The Caravan and Its Causes
Seven to fourteen thousand people are on their way, depending on the reporter of the moment. President Donald Trump says they’re not going to be allowed to enter the United Sates. He says there will be a wall of people at the Texas/Mexico border to stop them.
President Trump’s efforts to get Honduras, Guatemala and El Salvador to stop it came with the threat of withholding foreign aid. Some consequence seems appropriate.
Why they are coming, and coming now, is certainly of interest.
Liberal funding of the march has been suggested, from both inside and outside our country. Another possibility suggested is that coming in such a large group is safe and avoids the huge departure fees in several Latin countries, not to mention the alternative of paying a “coyote” to help.
It’s imperative that we re-vamp our legal immigration laws, to include an end to non-immediate family chain migration, revision of present amnesty laws, a requirement that immigrants have some skills necessary to support themselves, an end to the visa lottery, priority for those proficient in English or committed to learn it, and fair allocation of permits to most prospective countries of origin.
All immigrants should expect to declare loyalty to the United States upon arrival and commit to becoming citizens.
Why Congress and our presidents have made no serious effort to do this since the Clinton Administration is beyond understanding. They should all be sent home for this. The American people want this solved, and our present laws encourage illegal entry.
Other responsibility certainly lies in the home countries of the immigrants. Corrupt, often insolvent governments where the leaders show no concern for their citizens, and even require large payments for those who wish to emigrate, leave people with no hope of improvement in their lives. The poor often have no affordable way to emigrate legally.
President Trump’s threat to withhold American aid is a reminder to consider the question of why we are giving money to corrupt governments with no benefit to needy citizens.
We have quite a history of doing this, often to make specific deals rather than provide benefit to their people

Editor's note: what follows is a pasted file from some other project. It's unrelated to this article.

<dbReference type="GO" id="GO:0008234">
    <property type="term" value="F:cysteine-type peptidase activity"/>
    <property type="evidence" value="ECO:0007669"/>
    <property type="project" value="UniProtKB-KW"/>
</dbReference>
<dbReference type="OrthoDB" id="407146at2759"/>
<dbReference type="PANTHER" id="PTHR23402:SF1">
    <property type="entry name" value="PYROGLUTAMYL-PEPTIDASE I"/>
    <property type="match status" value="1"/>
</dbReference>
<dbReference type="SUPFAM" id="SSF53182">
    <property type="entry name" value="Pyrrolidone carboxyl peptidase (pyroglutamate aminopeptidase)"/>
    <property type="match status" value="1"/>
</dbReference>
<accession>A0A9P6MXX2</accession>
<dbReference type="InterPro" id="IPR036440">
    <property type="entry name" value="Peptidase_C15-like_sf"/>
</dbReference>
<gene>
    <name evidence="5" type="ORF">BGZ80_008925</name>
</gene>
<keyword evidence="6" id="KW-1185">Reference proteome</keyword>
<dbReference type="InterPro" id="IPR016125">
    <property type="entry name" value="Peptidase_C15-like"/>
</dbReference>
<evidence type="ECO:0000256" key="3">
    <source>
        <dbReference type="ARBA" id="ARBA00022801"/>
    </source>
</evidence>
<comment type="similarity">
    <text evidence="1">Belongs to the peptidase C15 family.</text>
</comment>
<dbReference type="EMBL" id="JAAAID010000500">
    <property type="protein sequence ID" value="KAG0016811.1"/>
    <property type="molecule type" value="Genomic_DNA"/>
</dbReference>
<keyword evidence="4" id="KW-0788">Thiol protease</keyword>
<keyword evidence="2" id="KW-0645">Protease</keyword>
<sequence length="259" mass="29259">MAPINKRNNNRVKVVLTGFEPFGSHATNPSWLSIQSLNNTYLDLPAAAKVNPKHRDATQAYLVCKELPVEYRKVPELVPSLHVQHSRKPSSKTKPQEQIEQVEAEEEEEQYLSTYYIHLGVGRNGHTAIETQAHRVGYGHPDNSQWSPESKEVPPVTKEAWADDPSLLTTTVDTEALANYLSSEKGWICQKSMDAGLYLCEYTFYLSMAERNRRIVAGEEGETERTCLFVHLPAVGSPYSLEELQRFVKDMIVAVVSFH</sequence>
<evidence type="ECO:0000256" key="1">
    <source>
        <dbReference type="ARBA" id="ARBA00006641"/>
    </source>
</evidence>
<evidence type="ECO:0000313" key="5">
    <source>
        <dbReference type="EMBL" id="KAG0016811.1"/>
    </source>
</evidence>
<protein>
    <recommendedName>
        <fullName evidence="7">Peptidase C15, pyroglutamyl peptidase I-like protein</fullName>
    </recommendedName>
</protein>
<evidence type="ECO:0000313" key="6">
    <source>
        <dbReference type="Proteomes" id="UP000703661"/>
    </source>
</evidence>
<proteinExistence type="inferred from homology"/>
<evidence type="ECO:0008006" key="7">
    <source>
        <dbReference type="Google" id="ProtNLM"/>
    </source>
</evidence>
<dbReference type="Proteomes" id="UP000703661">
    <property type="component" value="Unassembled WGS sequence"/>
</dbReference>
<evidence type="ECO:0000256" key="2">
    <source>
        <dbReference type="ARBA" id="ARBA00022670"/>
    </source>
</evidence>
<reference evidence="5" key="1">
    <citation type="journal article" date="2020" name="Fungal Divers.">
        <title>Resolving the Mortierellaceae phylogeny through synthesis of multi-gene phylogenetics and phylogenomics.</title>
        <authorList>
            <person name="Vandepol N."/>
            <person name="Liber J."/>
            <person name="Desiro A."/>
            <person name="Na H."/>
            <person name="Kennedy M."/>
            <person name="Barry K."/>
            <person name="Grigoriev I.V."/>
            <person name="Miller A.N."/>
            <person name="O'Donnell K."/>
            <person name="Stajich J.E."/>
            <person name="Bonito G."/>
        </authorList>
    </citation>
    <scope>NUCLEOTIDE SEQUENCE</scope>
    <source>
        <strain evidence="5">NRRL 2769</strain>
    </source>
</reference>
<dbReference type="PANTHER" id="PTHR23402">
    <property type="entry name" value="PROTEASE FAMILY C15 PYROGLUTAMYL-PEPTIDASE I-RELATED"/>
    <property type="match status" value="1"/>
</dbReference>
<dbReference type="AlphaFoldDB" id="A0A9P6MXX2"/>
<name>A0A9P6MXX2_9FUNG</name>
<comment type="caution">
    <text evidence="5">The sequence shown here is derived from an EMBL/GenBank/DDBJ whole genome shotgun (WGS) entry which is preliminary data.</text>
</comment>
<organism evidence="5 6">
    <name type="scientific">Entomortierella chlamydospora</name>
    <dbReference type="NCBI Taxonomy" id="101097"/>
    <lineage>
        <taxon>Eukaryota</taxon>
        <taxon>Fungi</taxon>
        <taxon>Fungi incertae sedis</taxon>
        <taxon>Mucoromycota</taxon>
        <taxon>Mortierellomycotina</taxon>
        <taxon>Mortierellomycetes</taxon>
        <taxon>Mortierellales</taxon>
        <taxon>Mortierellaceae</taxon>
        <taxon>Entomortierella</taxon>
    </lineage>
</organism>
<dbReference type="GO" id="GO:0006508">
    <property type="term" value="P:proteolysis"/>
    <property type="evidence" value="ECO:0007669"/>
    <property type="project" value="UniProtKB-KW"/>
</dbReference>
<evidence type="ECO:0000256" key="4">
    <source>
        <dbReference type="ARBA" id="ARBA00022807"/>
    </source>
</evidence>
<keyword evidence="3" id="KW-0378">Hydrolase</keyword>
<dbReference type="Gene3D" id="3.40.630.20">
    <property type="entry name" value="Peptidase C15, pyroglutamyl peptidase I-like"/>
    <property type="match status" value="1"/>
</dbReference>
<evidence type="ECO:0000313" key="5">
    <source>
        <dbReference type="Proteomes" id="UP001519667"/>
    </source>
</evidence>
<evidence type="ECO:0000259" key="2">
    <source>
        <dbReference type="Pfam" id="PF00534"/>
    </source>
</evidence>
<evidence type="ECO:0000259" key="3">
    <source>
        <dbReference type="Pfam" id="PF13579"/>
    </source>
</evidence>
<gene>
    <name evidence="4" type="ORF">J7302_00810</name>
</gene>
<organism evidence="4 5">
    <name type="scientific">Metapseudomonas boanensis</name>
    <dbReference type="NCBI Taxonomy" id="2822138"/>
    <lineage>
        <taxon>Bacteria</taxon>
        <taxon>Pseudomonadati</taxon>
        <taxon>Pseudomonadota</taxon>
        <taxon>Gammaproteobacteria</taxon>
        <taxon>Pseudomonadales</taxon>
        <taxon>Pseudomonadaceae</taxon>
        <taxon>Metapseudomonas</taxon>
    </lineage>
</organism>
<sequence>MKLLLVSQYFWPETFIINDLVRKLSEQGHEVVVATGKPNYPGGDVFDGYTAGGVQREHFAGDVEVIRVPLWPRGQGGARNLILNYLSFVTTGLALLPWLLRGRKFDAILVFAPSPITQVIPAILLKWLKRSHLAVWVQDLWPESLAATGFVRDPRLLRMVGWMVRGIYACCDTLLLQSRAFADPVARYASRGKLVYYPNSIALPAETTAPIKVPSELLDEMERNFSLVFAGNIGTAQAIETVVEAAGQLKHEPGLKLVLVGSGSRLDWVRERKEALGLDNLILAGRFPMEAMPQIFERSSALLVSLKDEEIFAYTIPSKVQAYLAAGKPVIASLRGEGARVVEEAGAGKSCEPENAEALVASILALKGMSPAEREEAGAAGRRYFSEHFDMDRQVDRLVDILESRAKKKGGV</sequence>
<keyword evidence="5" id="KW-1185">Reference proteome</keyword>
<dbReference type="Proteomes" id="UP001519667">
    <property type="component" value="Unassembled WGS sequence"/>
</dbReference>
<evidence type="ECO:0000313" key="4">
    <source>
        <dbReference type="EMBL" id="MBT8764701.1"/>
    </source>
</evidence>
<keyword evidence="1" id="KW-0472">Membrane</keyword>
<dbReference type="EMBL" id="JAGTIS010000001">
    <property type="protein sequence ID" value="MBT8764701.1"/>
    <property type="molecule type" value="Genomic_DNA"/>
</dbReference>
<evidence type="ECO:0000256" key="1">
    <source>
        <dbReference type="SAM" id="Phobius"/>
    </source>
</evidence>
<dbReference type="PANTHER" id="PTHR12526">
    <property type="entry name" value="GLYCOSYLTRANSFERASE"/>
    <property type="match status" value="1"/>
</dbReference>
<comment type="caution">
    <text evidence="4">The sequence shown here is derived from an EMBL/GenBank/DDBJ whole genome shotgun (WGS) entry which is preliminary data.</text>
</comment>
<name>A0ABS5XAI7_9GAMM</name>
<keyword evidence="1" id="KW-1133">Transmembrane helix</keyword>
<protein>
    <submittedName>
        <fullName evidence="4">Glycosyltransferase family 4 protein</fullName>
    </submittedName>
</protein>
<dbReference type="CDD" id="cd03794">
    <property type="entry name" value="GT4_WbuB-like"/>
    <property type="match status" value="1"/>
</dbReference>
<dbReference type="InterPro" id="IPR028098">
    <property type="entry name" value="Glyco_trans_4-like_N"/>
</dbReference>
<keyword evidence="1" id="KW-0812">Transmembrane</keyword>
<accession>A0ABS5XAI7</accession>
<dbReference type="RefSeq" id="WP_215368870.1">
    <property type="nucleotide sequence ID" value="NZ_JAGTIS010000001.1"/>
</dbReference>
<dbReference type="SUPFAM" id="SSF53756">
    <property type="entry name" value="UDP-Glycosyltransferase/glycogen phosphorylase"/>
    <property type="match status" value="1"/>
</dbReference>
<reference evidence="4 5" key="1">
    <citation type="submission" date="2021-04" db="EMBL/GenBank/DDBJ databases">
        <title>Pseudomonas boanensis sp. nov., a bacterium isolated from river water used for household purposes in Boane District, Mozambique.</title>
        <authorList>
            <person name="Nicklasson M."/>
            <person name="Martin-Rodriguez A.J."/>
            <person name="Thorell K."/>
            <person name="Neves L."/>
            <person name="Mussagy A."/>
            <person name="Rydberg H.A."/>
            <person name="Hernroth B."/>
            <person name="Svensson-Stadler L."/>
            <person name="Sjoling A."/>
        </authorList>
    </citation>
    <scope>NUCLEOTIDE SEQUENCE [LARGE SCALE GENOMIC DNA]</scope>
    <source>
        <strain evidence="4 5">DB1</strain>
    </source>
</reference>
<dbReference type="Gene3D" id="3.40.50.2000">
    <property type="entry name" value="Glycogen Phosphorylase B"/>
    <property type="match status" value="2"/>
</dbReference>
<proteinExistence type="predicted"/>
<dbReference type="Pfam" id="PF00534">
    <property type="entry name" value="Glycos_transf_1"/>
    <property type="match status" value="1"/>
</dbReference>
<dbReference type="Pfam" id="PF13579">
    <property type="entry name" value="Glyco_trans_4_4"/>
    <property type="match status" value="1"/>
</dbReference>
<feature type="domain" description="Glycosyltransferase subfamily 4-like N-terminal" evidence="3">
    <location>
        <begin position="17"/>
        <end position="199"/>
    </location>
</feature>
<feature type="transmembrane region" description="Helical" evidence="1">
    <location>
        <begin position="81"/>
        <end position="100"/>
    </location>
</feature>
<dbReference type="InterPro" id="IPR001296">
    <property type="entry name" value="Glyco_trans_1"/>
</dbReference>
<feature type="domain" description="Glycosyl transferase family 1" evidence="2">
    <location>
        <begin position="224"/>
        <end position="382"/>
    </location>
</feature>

We gave money to Egypt under Hosni Mubarak, who enriched himself at the expense of the Egyptian people. Our money went to the Egyptian military, the deal being an agreement not to attack Israel, while the poor of Cairo died from liver flukes from the water system, and trash piled up in the streets.
Long ago, we funded Ferdinand Marcos, the incredibly corrupt president of the Philippines. The deal that time was to keep our military bases there. The U.S. once paid three times for the upgrade of a mountain road between the San Miguel Communications Station and Subic Bay Naval Station, whose shipyards employed many Filipino civilians. After paying twice, the Americans said we would build the road ourselves, but Filipino authorities promised to build it if we paid the third time, and they did.
There are many examples of these choices by our government and, occasionally, a deal might be necessary, but giving aid to corrupt governments who exploit their own people is not an appropriate use of taxpayer funds. It also increases, rather than decreasing, our illegal immigration problem.
In South and Central America, we should make our money count. We should direct how the money is spent, demand an end to government corruption, and champion the right of citizens to fair treatment, job opportunities and infrastructure improvements, including such things as running water, electricity and reasonable roads.
Their truly needy people, who know through social media and mass communications what they are missing, naturally want to come here in the hope of a better life and more opportunity.
We could even use foreign aid to support ex-patriot worker programs, managed by local governments, so that people could come here temporarily, or work elsewhere, thus continuing the flow of money to families at home. It’s been done quite successfully before.
The causes of the current migration to our country from the south are complicated. We must insist that our leaders take the steps necessary to secure our country’s borders and use our money and influence to limit the pressures that cause so many to come.
As for the caravan, it must be stopped. In the end, if we don’t, lawless mass migration lies in our future.